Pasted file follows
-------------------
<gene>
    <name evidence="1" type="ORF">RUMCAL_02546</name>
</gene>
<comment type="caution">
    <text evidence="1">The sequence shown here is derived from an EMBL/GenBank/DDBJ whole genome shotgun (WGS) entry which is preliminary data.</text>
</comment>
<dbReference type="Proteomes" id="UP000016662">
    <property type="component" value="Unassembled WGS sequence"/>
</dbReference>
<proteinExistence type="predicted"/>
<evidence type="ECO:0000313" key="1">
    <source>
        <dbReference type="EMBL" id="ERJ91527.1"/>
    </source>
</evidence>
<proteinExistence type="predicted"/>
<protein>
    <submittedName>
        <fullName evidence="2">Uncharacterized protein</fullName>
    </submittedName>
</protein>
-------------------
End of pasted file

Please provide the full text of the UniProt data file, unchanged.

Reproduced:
<gene>
    <name evidence="1" type="ORF">RUMCAL_02546</name>
</gene>
<comment type="caution">
    <text evidence="1">The sequence shown here is derived from an EMBL/GenBank/DDBJ whole genome shotgun (WGS) entry which is preliminary data.</text>
</comment>
<dbReference type="Proteomes" id="UP000016662">
    <property type="component" value="Unassembled WGS sequence"/>
</dbReference>
<proteinExistence type="predicted"/>
<evidence type="ECO:0000313" key="1">
    <source>
        <dbReference type="EMBL" id="ERJ91527.1"/>
    </source>
</evidence>
<proteinExistence type="predicted"/>
<protein>
    <submittedName>
        <fullName evidence="2">Uncharacterized protein</fullName>
    </submittedName>
</protein>